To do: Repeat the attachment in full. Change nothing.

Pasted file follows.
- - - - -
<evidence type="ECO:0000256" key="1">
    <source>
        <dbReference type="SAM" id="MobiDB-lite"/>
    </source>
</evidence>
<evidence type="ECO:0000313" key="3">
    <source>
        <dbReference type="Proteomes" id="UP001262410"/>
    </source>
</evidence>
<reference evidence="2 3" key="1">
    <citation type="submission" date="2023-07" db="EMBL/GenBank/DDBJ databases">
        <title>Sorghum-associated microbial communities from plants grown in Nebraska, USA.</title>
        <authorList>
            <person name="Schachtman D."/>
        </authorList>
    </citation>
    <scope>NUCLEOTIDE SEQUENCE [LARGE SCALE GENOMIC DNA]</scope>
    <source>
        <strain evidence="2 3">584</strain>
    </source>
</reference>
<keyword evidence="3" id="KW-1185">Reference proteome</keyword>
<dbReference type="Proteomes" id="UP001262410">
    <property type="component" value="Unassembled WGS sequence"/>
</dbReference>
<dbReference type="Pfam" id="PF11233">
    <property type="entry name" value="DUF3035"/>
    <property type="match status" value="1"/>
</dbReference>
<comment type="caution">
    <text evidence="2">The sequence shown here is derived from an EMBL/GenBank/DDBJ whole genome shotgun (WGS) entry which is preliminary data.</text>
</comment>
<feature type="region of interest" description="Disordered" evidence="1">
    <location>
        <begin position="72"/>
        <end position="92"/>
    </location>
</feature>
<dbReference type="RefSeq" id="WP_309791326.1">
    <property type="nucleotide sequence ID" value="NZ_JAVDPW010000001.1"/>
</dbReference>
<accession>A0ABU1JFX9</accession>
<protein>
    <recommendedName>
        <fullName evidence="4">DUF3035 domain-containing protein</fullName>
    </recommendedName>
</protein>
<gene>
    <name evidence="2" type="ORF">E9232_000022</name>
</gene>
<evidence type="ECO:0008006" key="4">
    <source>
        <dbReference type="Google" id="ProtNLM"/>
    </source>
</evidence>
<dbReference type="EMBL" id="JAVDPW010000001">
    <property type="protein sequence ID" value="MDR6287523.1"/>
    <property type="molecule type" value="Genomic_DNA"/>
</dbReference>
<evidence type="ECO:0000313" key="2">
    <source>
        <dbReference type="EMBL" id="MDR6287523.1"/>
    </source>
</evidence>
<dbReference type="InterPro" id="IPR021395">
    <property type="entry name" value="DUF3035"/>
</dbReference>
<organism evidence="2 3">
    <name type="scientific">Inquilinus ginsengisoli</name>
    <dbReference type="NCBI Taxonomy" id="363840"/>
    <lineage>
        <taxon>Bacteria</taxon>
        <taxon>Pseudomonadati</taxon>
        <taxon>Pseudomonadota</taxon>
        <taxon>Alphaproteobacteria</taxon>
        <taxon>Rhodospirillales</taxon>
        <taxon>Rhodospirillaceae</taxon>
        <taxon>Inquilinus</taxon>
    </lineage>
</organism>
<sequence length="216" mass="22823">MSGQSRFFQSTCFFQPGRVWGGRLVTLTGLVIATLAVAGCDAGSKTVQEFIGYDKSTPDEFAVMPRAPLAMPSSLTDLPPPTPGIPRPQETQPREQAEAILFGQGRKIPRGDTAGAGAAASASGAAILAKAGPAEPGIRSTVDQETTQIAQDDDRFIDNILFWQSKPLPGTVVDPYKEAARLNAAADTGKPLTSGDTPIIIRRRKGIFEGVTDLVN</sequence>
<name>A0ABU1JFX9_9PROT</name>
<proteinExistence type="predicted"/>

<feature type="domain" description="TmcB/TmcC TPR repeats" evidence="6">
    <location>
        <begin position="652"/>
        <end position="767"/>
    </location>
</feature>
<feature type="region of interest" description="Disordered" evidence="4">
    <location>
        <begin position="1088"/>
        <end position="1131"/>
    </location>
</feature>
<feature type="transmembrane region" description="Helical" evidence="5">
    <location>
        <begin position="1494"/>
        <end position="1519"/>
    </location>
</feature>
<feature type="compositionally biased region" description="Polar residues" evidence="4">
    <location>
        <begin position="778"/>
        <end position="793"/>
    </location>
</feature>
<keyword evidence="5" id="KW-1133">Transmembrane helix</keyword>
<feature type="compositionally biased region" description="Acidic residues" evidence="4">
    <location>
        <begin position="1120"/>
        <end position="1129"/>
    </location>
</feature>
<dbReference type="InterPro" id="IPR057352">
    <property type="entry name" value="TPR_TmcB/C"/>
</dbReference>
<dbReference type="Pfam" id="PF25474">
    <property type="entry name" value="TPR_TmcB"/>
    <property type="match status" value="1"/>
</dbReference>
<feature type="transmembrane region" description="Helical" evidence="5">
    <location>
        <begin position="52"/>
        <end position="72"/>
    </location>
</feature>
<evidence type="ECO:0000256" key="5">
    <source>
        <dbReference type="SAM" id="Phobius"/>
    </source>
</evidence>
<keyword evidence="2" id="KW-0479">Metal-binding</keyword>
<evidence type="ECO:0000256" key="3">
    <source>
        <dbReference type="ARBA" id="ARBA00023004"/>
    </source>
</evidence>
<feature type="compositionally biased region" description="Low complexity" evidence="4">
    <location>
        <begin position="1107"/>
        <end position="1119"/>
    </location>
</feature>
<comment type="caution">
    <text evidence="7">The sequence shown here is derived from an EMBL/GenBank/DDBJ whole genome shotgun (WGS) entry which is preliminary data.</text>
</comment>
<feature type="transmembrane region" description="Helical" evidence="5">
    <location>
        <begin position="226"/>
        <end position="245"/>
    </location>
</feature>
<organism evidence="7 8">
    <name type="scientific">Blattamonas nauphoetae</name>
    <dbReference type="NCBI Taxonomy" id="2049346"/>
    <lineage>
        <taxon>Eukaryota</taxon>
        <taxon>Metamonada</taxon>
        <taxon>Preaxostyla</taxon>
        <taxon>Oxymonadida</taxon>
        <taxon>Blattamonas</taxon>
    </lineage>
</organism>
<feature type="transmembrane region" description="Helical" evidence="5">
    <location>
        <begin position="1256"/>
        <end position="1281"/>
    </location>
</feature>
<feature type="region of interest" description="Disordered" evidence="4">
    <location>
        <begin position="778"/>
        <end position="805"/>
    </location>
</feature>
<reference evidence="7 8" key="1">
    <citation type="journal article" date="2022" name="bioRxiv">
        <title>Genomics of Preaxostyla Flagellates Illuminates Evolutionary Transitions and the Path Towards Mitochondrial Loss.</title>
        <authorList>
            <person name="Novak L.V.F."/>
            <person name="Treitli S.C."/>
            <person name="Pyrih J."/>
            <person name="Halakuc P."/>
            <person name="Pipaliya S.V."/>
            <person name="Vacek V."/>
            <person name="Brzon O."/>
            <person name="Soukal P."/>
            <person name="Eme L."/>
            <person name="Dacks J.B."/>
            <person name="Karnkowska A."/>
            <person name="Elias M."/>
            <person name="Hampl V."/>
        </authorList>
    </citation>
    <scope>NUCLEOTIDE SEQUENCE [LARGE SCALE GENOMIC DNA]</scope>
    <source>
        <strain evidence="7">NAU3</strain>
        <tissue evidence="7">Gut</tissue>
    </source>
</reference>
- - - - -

<evidence type="ECO:0000256" key="1">
    <source>
        <dbReference type="SAM" id="MobiDB-lite"/>
    </source>
</evidence>
<evidence type="ECO:0000313" key="3">
    <source>
        <dbReference type="Proteomes" id="UP001262410"/>
    </source>
</evidence>
<reference evidence="2 3" key="1">
    <citation type="submission" date="2023-07" db="EMBL/GenBank/DDBJ databases">
        <title>Sorghum-associated microbial communities from plants grown in Nebraska, USA.</title>
        <authorList>
            <person name="Schachtman D."/>
        </authorList>
    </citation>
    <scope>NUCLEOTIDE SEQUENCE [LARGE SCALE GENOMIC DNA]</scope>
    <source>
        <strain evidence="2 3">584</strain>
    </source>
</reference>
<keyword evidence="3" id="KW-1185">Reference proteome</keyword>
<dbReference type="Proteomes" id="UP001262410">
    <property type="component" value="Unassembled WGS sequence"/>
</dbReference>
<dbReference type="Pfam" id="PF11233">
    <property type="entry name" value="DUF3035"/>
    <property type="match status" value="1"/>
</dbReference>
<comment type="caution">
    <text evidence="2">The sequence shown here is derived from an EMBL/GenBank/DDBJ whole genome shotgun (WGS) entry which is preliminary data.</text>
</comment>
<feature type="region of interest" description="Disordered" evidence="1">
    <location>
        <begin position="72"/>
        <end position="92"/>
    </location>
</feature>
<dbReference type="RefSeq" id="WP_309791326.1">
    <property type="nucleotide sequence ID" value="NZ_JAVDPW010000001.1"/>
</dbReference>
<accession>A0ABU1JFX9</accession>
<protein>
    <recommendedName>
        <fullName evidence="4">DUF3035 domain-containing protein</fullName>
    </recommendedName>
</protein>
<gene>
    <name evidence="2" type="ORF">E9232_000022</name>
</gene>
<evidence type="ECO:0008006" key="4">
    <source>
        <dbReference type="Google" id="ProtNLM"/>
    </source>
</evidence>
<dbReference type="EMBL" id="JAVDPW010000001">
    <property type="protein sequence ID" value="MDR6287523.1"/>
    <property type="molecule type" value="Genomic_DNA"/>
</dbReference>
<evidence type="ECO:0000313" key="2">
    <source>
        <dbReference type="EMBL" id="MDR6287523.1"/>
    </source>
</evidence>
<dbReference type="InterPro" id="IPR021395">
    <property type="entry name" value="DUF3035"/>
</dbReference>
<organism evidence="2 3">
    <name type="scientific">Inquilinus ginsengisoli</name>
    <dbReference type="NCBI Taxonomy" id="363840"/>
    <lineage>
        <taxon>Bacteria</taxon>
        <taxon>Pseudomonadati</taxon>
        <taxon>Pseudomonadota</taxon>
        <taxon>Alphaproteobacteria</taxon>
        <taxon>Rhodospirillales</taxon>
        <taxon>Rhodospirillaceae</taxon>
        <taxon>Inquilinus</taxon>
    </lineage>
</organism>
<sequence length="216" mass="22823">MSGQSRFFQSTCFFQPGRVWGGRLVTLTGLVIATLAVAGCDAGSKTVQEFIGYDKSTPDEFAVMPRAPLAMPSSLTDLPPPTPGIPRPQETQPREQAEAILFGQGRKIPRGDTAGAGAAASASGAAILAKAGPAEPGIRSTVDQETTQIAQDDDRFIDNILFWQSKPLPGTVVDPYKEAARLNAAADTGKPLTSGDTPIIIRRRKGIFEGVTDLVN</sequence>
<name>A0ABU1JFX9_9PROT</name>
<proteinExistence type="predicted"/>

<feature type="domain" description="TmcB/TmcC TPR repeats" evidence="6">
    <location>
        <begin position="652"/>
        <end position="767"/>
    </location>
</feature>
<feature type="region of interest" description="Disordered" evidence="4">
    <location>
        <begin position="1088"/>
        <end position="1131"/>
    </location>
</feature>
<feature type="transmembrane region" description="Helical" evidence="5">
    <location>
        <begin position="1494"/>
        <end position="1519"/>
    </location>
</feature>
<feature type="compositionally biased region" description="Polar residues" evidence="4">
    <location>
        <begin position="778"/>
        <end position="793"/>
    </location>
</feature>
<keyword evidence="5" id="KW-1133">Transmembrane helix</keyword>
<feature type="compositionally biased region" description="Acidic residues" evidence="4">
    <location>
        <begin position="1120"/>
        <end position="1129"/>
    </location>
</feature>
<dbReference type="InterPro" id="IPR057352">
    <property type="entry name" value="TPR_TmcB/C"/>
</dbReference>
<dbReference type="Pfam" id="PF25474">
    <property type="entry name" value="TPR_TmcB"/>
    <property type="match status" value="1"/>
</dbReference>
<feature type="transmembrane region" description="Helical" evidence="5">
    <location>
        <begin position="52"/>
        <end position="72"/>
    </location>
</feature>
<evidence type="ECO:0000256" key="5">
    <source>
        <dbReference type="SAM" id="Phobius"/>
    </source>
</evidence>
<keyword evidence="2" id="KW-0479">Metal-binding</keyword>
<evidence type="ECO:0000256" key="3">
    <source>
        <dbReference type="ARBA" id="ARBA00023004"/>
    </source>
</evidence>
<feature type="compositionally biased region" description="Low complexity" evidence="4">
    <location>
        <begin position="1107"/>
        <end position="1119"/>
    </location>
</feature>
<comment type="caution">
    <text evidence="7">The sequence shown here is derived from an EMBL/GenBank/DDBJ whole genome shotgun (WGS) entry which is preliminary data.</text>
</comment>
<feature type="transmembrane region" description="Helical" evidence="5">
    <location>
        <begin position="226"/>
        <end position="245"/>
    </location>
</feature>
<organism evidence="7 8">
    <name type="scientific">Blattamonas nauphoetae</name>
    <dbReference type="NCBI Taxonomy" id="2049346"/>
    <lineage>
        <taxon>Eukaryota</taxon>
        <taxon>Metamonada</taxon>
        <taxon>Preaxostyla</taxon>
        <taxon>Oxymonadida</taxon>
        <taxon>Blattamonas</taxon>
    </lineage>
</organism>
<feature type="transmembrane region" description="Helical" evidence="5">
    <location>
        <begin position="1256"/>
        <end position="1281"/>
    </location>
</feature>
<feature type="region of interest" description="Disordered" evidence="4">
    <location>
        <begin position="778"/>
        <end position="805"/>
    </location>
</feature>
<reference evidence="7 8" key="1">
    <citation type="journal article" date="2022" name="bioRxiv">
        <title>Genomics of Preaxostyla Flagellates Illuminates Evolutionary Transitions and the Path Towards Mitochondrial Loss.</title>
        <authorList>
            <person name="Novak L.V.F."/>
            <person name="Treitli S.C."/>
            <person name="Pyrih J."/>
            <person name="Halakuc P."/>
            <person name="Pipaliya S.V."/>
            <person name="Vacek V."/>
            <person name="Brzon O."/>
            <person name="Soukal P."/>
            <person name="Eme L."/>
            <person name="Dacks J.B."/>
            <person name="Karnkowska A."/>
            <person name="Elias M."/>
            <person name="Hampl V."/>
        </authorList>
    </citation>
    <scope>NUCLEOTIDE SEQUENCE [LARGE SCALE GENOMIC DNA]</scope>
    <source>
        <strain evidence="7">NAU3</strain>
        <tissue evidence="7">Gut</tissue>
    </source>
</reference>